Spotlight Exclusives

Suburban Poverty on the Rise

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A new report from the Brookings Institution turns the image of white picket fence suburbia on its head. Between 2000 and 2008, as the country experienced two recessions, the number of suburban individuals living in poverty rose almost five times as fast as the urban poor population. The result was that by 2008 the suburbs were home to the largest share of poor people in the nation. Given the impact of the current recession on suburbanized industries, suburban families are likely suffering even more today.

For many of us, the notion of poverty still conjures up images of those struggling in downtrodden inner city neighborhoods or rural families living in geographic isolation, unable to access adequate support services. Certainly many of these perceptions are rooted in truth. According to the 2008 Census Bureau data, 17.7 percent of metropolitan residents and 15.1 percent of rural Americans live in poverty.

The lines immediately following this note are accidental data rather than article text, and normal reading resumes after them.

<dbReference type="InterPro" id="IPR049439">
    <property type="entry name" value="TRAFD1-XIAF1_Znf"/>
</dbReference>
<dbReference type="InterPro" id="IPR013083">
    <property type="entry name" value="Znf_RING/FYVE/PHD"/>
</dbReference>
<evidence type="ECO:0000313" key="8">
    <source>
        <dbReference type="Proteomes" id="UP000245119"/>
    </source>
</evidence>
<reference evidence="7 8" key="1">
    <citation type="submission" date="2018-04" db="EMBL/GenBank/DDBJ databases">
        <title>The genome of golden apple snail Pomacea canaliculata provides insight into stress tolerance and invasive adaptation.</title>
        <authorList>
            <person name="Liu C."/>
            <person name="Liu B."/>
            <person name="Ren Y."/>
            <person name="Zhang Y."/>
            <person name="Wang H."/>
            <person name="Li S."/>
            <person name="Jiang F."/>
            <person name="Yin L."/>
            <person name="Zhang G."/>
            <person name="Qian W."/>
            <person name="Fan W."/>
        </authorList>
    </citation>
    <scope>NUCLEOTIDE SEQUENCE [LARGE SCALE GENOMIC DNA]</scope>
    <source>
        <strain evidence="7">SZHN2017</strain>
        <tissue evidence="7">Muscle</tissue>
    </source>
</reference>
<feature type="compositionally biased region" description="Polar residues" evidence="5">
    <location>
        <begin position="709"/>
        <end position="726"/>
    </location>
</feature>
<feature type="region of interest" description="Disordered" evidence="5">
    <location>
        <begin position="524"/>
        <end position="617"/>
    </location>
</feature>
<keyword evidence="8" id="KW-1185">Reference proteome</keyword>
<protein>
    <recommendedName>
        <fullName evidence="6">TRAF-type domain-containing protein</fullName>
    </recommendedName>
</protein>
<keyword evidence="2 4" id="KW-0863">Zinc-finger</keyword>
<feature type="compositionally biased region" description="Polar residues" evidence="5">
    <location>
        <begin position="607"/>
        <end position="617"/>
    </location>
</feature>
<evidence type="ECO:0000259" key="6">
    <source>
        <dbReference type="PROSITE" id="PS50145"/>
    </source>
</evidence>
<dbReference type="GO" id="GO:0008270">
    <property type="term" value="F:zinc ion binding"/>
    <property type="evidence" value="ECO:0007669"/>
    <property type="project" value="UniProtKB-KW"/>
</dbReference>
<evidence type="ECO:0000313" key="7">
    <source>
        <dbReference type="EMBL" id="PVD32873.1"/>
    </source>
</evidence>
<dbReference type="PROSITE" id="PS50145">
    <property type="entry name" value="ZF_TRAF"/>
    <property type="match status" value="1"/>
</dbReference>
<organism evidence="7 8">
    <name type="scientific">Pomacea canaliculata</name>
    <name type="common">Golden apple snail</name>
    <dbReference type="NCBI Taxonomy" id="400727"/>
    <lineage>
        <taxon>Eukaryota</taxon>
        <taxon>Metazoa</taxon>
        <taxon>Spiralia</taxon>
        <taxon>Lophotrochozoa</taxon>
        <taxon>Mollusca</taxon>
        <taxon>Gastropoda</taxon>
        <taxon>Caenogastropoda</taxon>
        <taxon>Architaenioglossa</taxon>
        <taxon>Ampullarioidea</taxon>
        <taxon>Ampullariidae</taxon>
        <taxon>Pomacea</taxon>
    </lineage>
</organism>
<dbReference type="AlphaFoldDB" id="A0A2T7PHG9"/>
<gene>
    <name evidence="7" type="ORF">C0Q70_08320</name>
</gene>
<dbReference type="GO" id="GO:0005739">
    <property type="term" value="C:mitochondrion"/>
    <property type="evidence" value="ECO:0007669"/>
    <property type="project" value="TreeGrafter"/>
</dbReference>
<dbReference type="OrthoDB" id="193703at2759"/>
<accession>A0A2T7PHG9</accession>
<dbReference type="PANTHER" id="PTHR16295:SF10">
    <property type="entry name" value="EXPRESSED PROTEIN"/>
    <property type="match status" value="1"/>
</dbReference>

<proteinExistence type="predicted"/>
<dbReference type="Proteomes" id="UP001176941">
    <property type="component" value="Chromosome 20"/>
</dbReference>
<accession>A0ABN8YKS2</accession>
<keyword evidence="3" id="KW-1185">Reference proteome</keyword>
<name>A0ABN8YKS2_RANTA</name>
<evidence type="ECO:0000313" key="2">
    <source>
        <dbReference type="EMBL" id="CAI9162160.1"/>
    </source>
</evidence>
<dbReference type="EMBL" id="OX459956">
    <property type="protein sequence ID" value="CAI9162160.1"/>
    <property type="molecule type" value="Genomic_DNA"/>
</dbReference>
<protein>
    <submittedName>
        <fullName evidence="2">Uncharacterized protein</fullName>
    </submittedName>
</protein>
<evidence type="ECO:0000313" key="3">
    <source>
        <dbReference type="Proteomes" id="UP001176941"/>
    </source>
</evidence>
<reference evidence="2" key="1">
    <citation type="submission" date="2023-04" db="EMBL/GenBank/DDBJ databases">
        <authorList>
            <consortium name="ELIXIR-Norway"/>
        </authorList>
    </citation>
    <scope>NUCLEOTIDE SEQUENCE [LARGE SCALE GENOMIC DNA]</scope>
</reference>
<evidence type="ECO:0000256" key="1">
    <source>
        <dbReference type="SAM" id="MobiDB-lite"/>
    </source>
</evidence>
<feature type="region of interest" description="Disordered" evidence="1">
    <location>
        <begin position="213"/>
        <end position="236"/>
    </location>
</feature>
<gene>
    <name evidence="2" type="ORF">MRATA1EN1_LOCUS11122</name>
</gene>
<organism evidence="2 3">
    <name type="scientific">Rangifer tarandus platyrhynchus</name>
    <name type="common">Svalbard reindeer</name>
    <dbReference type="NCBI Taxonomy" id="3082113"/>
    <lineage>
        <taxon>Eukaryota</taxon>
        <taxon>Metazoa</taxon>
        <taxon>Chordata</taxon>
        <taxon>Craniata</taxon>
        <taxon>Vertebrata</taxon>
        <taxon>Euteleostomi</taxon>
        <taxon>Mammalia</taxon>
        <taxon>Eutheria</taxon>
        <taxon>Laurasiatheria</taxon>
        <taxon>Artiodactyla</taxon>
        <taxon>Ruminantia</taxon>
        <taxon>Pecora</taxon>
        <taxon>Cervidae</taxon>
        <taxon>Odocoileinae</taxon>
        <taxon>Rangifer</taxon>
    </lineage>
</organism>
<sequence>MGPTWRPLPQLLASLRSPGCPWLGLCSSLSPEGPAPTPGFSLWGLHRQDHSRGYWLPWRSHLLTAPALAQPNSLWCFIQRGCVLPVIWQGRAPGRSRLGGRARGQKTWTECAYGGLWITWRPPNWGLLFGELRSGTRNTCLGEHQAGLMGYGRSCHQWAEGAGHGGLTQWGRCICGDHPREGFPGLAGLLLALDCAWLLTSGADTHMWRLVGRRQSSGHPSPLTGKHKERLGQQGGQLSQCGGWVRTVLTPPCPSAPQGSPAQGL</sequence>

But the Brookings research, authored by senior Brookings fellow and former Spotlight contributor Elizabeth Kneebone, shows that to fully address poverty in America, we need to broaden both our perceptions and public policy objectives beyond the more traditional focus on urban and rural poverty.

Lawmakers must understand the shifting local geography of poverty to effectively provide services and social programs. Officials and providers have to ensure that critical programs and job training services are accessible to struggling suburban families. Understanding the reality of suburban life for low-income families is an important step in reducing poverty and providing help to those that need it most.

Posted by Helina


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